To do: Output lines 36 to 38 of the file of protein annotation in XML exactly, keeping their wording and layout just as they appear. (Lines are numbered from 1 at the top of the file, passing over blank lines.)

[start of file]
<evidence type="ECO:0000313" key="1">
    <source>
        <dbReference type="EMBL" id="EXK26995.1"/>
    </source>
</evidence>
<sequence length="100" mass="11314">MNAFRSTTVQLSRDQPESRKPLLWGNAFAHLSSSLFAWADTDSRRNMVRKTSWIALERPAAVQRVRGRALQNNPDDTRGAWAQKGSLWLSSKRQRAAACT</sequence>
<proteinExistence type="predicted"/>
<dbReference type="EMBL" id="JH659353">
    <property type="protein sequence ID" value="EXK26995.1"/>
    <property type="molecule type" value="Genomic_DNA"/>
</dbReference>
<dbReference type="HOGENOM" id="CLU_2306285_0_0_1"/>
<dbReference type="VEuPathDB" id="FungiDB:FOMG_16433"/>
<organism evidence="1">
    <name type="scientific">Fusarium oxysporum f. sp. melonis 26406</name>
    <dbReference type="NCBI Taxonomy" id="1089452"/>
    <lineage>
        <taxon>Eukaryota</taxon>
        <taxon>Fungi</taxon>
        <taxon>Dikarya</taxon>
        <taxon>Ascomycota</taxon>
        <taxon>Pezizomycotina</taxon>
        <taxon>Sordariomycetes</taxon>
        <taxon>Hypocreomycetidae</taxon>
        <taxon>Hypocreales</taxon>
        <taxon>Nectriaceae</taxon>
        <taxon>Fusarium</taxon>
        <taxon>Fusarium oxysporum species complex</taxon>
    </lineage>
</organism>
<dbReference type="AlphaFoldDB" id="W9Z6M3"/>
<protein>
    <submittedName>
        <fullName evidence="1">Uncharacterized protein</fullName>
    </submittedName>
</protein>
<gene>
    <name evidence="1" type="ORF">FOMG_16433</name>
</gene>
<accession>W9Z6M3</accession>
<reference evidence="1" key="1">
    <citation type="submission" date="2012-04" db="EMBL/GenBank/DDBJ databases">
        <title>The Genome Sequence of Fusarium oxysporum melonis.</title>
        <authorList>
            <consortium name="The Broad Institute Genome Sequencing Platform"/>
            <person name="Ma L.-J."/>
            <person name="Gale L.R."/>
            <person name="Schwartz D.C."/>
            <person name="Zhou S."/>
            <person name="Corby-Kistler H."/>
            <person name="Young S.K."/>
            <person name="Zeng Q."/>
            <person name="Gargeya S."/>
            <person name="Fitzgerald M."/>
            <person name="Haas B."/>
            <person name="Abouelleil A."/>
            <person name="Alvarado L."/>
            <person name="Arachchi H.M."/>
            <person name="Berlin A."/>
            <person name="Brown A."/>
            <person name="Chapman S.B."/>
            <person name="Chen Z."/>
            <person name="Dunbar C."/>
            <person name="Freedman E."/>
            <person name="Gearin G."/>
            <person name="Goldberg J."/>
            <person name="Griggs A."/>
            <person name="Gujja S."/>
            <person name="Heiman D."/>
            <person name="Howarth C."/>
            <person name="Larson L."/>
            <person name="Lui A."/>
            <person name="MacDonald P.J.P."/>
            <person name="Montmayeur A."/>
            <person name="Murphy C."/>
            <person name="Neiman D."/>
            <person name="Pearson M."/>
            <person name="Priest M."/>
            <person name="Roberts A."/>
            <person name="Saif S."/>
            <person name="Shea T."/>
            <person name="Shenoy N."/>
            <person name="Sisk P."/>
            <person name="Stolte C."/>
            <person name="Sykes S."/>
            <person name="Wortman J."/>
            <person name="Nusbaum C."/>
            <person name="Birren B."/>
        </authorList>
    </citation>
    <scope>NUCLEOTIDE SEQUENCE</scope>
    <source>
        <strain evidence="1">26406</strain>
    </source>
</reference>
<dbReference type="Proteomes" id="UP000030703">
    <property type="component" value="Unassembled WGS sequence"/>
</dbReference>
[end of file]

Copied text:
</protein>
<gene>
    <name evidence="1" type="ORF">FOMG_16433</name>